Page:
Suddenly, off to our right a school of bottle-nosed dolphin confirmed the value of our chosen site. Four of these playful rascals moved into our cove and began chasing our intended quarry. While it was comforting to know that we were in a good fishing spot, and that there were indeed reds waiting to take our bait, the continued presence of these skillful hunters negated any reason for us to persevere at this anchorage. After weighing anchor we opted for plan C.
Plan C Develops
Trout are abundant in the Intercoastal waterway which also offered protection from the wind. We set our compass for another rung on the alphabet ladder.
Trout are suckers for live shrimp and we had 8 dozen. Four miles up the Intercoastal waterway we were able to anchor and fish several locations until we found an active school of trout. Although we didn't boat any record fish, the action was steady and once we found the trout, they kept hitting until we ran out of bait. Mixed in with our catch of trout were a small red and a flounder, thus we achieved the inshore grand slam. After exhausting all the shrimp and mullet fingerlings we headed for the dock across a now angry bay. Fortunately, Joe's 23-foot Parker was well suited to this challenge and we only suffered a light spray that was most refreshing in the 90+ temps.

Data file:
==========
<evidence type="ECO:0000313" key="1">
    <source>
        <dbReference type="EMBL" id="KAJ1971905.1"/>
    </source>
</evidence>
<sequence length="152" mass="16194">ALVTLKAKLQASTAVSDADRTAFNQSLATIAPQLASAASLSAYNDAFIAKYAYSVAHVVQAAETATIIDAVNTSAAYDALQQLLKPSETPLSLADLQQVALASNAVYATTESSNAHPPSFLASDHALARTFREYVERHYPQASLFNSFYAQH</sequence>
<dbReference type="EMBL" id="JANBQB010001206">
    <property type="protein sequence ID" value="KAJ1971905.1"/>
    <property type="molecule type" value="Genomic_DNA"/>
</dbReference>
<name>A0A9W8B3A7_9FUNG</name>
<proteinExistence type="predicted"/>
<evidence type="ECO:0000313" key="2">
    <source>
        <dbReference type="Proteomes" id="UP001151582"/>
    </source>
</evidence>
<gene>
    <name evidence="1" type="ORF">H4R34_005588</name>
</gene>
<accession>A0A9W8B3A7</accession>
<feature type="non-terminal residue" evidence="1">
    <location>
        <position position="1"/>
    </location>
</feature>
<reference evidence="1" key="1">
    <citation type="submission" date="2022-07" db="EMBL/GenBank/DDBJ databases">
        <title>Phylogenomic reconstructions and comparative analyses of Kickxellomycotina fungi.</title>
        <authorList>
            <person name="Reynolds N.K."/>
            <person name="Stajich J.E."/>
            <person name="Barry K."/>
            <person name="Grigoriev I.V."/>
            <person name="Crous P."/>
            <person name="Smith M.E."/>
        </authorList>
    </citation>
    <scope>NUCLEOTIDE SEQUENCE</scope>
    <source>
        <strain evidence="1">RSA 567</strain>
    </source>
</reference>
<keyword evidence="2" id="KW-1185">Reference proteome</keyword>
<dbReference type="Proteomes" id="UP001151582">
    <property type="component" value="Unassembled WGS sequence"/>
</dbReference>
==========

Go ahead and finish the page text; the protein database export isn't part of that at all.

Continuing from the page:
As we made our way into the harbor literally hundreds of stately offshore boats lined the docks with silent engines and bare decks. As seaworthy as they were, these beautiful charter boats were now silent hostages of the wind and brutal waves that lay beyond Bogue Inlet. We didn't land any marlin that day but one thing's for sure; we went fishing and had a great time.
For more information on fishing, diving or vacationing on the Crystal Coast, check out their visitor's web site at sunnync.com For local fishing reports and inshore trips, Captain Joe Shute can be found online at www.captjoes.com.
Frank Ross grew up on a lake in Florida, where fishing and hunting were second nature. He has pursued his passion from the jungles of South America to the northern reaches of the Arctic Circle and most points in between. With a background in newspapers, the wire services and magazines that began in 1970, Frank brings a unique perspective to his work with Cabela's. He is an award-winning photographer with a flair for getting to the bottom line of every story.